Thursday, September 15, 2011

Spring Context Configuration and Deployment

I think as an application designer/developer when you are making decisions regarding configuration, It is critically important to think about deployment. I have had my share deployment woes early on, I think that is what made me a firm believer in making deployment task to be as routine as possible to limit the developer's role to bare minimum. In one of the application I work on, We moved the application deployment configuration to data base and applied the configuration using JMX Mbeans as application starts up in a fail fast mode.

Here are some things that I learned that would make for a smooth deployment

  • Keep the application configuration during deployment as simple as possible
  • If you don't do that, There will be a lot of hand holding in an enterprise environment where deployment tasks are handled by administrators with little knowledge of (code and application function)
  • I am firm believer in building an artifact (ear or war) using a build tool, There are plenty of build tools available Jenkins, Bamboo , Cruise Control to name a few
  • There should be one and only one deployment artifact (ear or war) that should be preferably available as a download to deployment team to deploy it on either (Quality/Performance/Production) environment
  • Only one deployment artifact means, If you property use files that differ for each environment then that needs to be taken into account during development
  • For example, We had a problem where we needed to configure a JMS Message broker, Web Service that were connected to different sources (IP Address, Channel name, Q name) in different deployment environments (dev, qa, prod etc) 

I am going in reverse with deployment as being first just to bring out the nuances in deployment. I think one of key aspect of application design/development is the configuration that fits various deployment environments (i.e dev, qa, prod). 

Application Configuration
In a typical enterprise java environment there is some kind of application specific config during deployment. I am going to keep it simple for this blog and just provide a template on how one can solve problem like these.  Let's take a look at a web application with spring integration that communicates with a JMS Message broker, It needs to communicate with Test or Prod JMS Message broker based on the deployment environment. I have listed config files that are needed to deploy this application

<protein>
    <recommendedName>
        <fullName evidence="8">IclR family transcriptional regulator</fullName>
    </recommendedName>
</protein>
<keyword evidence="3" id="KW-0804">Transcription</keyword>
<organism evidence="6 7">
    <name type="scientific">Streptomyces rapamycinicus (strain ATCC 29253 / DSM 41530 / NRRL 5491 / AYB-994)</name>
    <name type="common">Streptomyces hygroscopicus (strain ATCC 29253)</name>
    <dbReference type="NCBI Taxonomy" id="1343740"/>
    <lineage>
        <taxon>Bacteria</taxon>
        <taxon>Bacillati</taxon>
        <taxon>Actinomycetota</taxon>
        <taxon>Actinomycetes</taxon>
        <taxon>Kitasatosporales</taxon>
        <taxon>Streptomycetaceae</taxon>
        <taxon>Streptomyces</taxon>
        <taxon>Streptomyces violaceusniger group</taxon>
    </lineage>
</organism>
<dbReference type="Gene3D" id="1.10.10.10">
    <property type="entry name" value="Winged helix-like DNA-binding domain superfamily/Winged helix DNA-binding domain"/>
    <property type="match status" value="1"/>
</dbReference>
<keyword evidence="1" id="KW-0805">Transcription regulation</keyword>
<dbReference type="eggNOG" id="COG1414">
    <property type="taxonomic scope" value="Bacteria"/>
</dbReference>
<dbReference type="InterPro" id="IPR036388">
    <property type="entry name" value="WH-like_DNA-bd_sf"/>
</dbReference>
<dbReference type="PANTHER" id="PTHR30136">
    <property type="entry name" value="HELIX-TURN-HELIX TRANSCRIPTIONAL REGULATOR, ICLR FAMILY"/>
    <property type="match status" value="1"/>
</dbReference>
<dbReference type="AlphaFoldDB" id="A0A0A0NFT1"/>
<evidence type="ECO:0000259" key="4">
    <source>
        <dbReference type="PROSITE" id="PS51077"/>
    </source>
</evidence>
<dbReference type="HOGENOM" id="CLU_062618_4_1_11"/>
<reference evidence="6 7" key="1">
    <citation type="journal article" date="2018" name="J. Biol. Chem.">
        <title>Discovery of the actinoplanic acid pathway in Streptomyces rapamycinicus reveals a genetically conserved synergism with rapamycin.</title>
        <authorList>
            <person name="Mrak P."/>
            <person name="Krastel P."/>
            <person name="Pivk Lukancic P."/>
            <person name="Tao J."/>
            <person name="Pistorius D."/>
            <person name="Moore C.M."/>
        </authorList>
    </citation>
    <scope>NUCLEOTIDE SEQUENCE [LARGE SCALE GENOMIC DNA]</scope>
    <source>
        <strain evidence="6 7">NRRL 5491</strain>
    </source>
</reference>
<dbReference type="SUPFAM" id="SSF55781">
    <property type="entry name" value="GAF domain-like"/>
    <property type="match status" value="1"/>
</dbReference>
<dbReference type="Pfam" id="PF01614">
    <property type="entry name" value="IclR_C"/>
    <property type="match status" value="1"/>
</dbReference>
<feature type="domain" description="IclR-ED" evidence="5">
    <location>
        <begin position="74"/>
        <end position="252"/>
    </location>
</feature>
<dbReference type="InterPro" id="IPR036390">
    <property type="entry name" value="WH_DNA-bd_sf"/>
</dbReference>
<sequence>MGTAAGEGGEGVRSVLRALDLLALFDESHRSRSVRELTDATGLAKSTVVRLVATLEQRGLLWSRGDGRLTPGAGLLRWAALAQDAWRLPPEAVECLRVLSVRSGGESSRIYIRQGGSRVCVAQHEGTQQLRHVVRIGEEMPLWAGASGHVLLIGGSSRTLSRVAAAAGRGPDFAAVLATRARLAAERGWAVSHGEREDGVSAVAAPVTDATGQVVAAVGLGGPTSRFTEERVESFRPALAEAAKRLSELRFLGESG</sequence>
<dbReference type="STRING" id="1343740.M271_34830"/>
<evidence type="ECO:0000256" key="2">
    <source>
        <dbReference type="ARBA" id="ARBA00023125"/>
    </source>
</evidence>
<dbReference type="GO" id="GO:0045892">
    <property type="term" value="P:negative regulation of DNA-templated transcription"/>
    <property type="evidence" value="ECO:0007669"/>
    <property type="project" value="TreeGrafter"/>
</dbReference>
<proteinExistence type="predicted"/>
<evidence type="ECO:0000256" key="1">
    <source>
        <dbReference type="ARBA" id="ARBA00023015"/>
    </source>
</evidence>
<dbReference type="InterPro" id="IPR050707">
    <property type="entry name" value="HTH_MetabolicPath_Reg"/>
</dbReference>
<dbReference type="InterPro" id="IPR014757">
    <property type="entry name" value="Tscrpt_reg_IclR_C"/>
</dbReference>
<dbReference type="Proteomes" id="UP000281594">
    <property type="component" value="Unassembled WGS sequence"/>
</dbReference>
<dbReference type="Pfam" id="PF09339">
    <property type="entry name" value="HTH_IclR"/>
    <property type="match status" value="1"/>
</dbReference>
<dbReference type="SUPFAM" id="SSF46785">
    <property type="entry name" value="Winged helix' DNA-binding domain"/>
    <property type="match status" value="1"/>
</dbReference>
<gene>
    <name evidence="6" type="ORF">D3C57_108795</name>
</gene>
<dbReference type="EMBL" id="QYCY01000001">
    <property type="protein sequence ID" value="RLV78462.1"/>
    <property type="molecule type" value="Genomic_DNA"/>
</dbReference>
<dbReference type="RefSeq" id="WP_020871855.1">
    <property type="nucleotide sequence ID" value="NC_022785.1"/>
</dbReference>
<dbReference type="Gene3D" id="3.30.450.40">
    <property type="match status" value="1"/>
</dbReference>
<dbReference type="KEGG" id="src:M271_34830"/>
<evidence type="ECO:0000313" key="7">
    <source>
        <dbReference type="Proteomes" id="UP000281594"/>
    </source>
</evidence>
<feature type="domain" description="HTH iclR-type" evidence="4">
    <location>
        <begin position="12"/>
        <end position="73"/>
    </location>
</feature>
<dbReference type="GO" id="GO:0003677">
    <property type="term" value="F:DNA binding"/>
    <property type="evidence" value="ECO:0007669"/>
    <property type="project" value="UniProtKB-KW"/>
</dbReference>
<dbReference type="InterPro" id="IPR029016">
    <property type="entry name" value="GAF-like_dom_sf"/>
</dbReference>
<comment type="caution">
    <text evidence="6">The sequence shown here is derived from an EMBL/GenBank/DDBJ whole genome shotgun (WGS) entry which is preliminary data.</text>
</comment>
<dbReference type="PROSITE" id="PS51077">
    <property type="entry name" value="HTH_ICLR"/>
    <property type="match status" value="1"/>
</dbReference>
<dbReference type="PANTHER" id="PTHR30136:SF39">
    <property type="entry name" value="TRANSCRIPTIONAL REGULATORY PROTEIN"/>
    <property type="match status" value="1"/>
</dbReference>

• applicationContext.xml  (Core spring context file with service layer beans)
  • jmsBrokerContext.xml (Spring Integration config for JMS Q)
  • (Test message broker properties)
  • (Production message broker properties)
I am listing a typical Message Broker configuration, To configure this application to communicate with appropriate Message Broker we could create property files for each environment (i.e. dev, qa or prod). 
  1. mqconn.hostName=dns name of the host
  2. mqconn.port=some port
  3. mqconn.queueManager=q manager
  4. channel
  5. mqconn.baseQueueName.qname=queue name
Once property files are created for each environment, We could then pass a environment variable as JVM argument as defined below.
  • -Dserver_env=qa  (pass JVM argument for test server)
  • -Dserver_env=prod (pass JVM argument for prod server)
Then we could use the property place holder to inject the properties for the given server environment. As the spring container boots up It will substitute (qa for ${server_env}) for qa environment and ( in production environment

<context:property-placeholder location="classpath:messagebroker_${server_env}.properties"/>

<bean id="connectionFactoryMQ" class="">
<property name="hostName" value="${mqconn.hostName}" />
<property name="port" value="${mqconn.port}" />
<property name="queueManager" value="${mqconn.queueManager}" />
<property name="channel" value="${}" />
<property name="transportType" value="${mqconn.transportType}" />

This is one way same deployment artifact could used to do deploy it in environment we choose, But all this starts during the application design/development itself. 

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